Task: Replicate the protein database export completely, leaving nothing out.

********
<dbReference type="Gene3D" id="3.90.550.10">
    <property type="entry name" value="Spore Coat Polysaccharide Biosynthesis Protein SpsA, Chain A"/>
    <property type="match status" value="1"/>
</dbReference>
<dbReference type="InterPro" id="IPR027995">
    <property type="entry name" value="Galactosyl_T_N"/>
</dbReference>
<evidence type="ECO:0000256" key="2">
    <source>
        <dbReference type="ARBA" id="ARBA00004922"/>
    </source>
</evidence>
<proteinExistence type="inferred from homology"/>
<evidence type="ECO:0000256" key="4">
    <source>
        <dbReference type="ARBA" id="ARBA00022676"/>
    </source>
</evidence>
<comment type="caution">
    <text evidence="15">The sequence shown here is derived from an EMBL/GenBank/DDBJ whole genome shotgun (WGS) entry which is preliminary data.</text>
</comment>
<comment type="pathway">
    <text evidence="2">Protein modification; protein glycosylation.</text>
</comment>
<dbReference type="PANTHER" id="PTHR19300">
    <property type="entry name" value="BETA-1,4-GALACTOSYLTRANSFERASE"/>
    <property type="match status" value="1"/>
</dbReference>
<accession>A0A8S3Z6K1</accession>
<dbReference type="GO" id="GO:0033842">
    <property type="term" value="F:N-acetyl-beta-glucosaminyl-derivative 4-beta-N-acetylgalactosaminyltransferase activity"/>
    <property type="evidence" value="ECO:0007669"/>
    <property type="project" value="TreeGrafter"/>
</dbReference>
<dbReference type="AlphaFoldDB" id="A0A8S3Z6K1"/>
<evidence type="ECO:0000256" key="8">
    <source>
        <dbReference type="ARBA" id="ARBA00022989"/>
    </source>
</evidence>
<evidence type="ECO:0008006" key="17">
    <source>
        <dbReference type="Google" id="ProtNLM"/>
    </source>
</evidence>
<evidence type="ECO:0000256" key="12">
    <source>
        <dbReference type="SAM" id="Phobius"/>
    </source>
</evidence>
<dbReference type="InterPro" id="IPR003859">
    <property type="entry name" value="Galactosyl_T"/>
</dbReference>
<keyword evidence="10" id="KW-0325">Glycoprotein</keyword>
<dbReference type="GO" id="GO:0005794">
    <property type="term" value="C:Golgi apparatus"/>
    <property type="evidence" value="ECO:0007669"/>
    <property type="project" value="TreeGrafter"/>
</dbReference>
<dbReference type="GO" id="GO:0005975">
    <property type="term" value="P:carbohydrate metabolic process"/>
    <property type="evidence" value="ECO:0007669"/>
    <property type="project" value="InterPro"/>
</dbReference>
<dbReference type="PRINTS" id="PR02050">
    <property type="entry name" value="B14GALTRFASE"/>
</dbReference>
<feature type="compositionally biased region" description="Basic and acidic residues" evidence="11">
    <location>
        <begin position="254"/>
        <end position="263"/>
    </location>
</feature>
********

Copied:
<dbReference type="Gene3D" id="3.90.550.10">
    <property type="entry name" value="Spore Coat Polysaccharide Biosynthesis Protein SpsA, Chain A"/>
    <property type="match status" value="1"/>
</dbReference>
<dbReference type="InterPro" id="IPR027995">
    <property type="entry name" value="Galactosyl_T_N"/>
</dbReference>
<evidence type="ECO:0000256" key="2">
    <source>
        <dbReference type="ARBA" id="ARBA00004922"/>
    </source>
</evidence>
<proteinExistence type="inferred from homology"/>
<evidence type="ECO:0000256" key="4">
    <source>
        <dbReference type="ARBA" id="ARBA00022676"/>
    </source>
</evidence>
<comment type="caution">
    <text evidence="15">The sequence shown here is derived from an EMBL/GenBank/DDBJ whole genome shotgun (WGS) entry which is preliminary data.</text>
</comment>
<comment type="pathway">
    <text evidence="2">Protein modification; protein glycosylation.</text>
</comment>
<dbReference type="PANTHER" id="PTHR19300">
    <property type="entry name" value="BETA-1,4-GALACTOSYLTRANSFERASE"/>
    <property type="match status" value="1"/>
</dbReference>
<accession>A0A8S3Z6K1</accession>
<dbReference type="GO" id="GO:0033842">
    <property type="term" value="F:N-acetyl-beta-glucosaminyl-derivative 4-beta-N-acetylgalactosaminyltransferase activity"/>
    <property type="evidence" value="ECO:0007669"/>
    <property type="project" value="TreeGrafter"/>
</dbReference>
<dbReference type="AlphaFoldDB" id="A0A8S3Z6K1"/>
<evidence type="ECO:0000256" key="8">
    <source>
        <dbReference type="ARBA" id="ARBA00022989"/>
    </source>
</evidence>
<evidence type="ECO:0008006" key="17">
    <source>
        <dbReference type="Google" id="ProtNLM"/>
    </source>
</evidence>
<evidence type="ECO:0000256" key="12">
    <source>
        <dbReference type="SAM" id="Phobius"/>
    </source>
</evidence>
<dbReference type="InterPro" id="IPR003859">
    <property type="entry name" value="Galactosyl_T"/>
</dbReference>
<keyword evidence="10" id="KW-0325">Glycoprotein</keyword>
<dbReference type="GO" id="GO:0005794">
    <property type="term" value="C:Golgi apparatus"/>
    <property type="evidence" value="ECO:0007669"/>
    <property type="project" value="TreeGrafter"/>
</dbReference>
<dbReference type="GO" id="GO:0005975">
    <property type="term" value="P:carbohydrate metabolic process"/>
    <property type="evidence" value="ECO:0007669"/>
    <property type="project" value="InterPro"/>
</dbReference>
<dbReference type="PRINTS" id="PR02050">
    <property type="entry name" value="B14GALTRFASE"/>
</dbReference>
<feature type="compositionally biased region" description="Basic and acidic residues" evidence="11">
    <location>
        <begin position="254"/>
        <end position="263"/>
    </location>
</feature>